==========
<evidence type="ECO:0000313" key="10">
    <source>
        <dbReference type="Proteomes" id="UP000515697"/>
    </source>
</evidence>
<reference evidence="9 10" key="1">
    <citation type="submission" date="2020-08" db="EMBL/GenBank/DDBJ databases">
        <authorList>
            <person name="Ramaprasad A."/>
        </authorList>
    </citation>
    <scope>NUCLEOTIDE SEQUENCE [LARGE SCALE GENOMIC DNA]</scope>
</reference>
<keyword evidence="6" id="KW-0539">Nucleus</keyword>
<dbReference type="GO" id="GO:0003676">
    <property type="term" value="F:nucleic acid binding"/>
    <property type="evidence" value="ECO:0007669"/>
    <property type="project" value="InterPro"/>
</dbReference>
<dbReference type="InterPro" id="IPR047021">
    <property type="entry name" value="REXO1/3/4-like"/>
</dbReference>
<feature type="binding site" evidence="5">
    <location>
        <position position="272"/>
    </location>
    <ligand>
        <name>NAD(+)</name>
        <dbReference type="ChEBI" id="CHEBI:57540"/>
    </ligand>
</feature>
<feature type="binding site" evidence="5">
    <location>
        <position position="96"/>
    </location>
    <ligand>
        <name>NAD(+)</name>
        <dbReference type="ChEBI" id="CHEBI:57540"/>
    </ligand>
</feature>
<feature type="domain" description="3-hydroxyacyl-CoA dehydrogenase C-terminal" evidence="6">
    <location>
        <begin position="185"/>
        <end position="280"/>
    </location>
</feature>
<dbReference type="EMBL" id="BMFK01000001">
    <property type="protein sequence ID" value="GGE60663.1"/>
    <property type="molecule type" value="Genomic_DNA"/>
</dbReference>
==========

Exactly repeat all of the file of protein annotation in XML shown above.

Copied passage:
<evidence type="ECO:0000313" key="10">
    <source>
        <dbReference type="Proteomes" id="UP000515697"/>
    </source>
</evidence>
<reference evidence="9 10" key="1">
    <citation type="submission" date="2020-08" db="EMBL/GenBank/DDBJ databases">
        <authorList>
            <person name="Ramaprasad A."/>
        </authorList>
    </citation>
    <scope>NUCLEOTIDE SEQUENCE [LARGE SCALE GENOMIC DNA]</scope>
</reference>
<keyword evidence="6" id="KW-0539">Nucleus</keyword>
<dbReference type="GO" id="GO:0003676">
    <property type="term" value="F:nucleic acid binding"/>
    <property type="evidence" value="ECO:0007669"/>
    <property type="project" value="InterPro"/>
</dbReference>
<dbReference type="InterPro" id="IPR047021">
    <property type="entry name" value="REXO1/3/4-like"/>
</dbReference>
<feature type="binding site" evidence="5">
    <location>
        <position position="272"/>
    </location>
    <ligand>
        <name>NAD(+)</name>
        <dbReference type="ChEBI" id="CHEBI:57540"/>
    </ligand>
</feature>
<feature type="binding site" evidence="5">
    <location>
        <position position="96"/>
    </location>
    <ligand>
        <name>NAD(+)</name>
        <dbReference type="ChEBI" id="CHEBI:57540"/>
    </ligand>
</feature>
<feature type="domain" description="3-hydroxyacyl-CoA dehydrogenase C-terminal" evidence="6">
    <location>
        <begin position="185"/>
        <end position="280"/>
    </location>
</feature>
<dbReference type="EMBL" id="BMFK01000001">
    <property type="protein sequence ID" value="GGE60663.1"/>
    <property type="molecule type" value="Genomic_DNA"/>
</dbReference>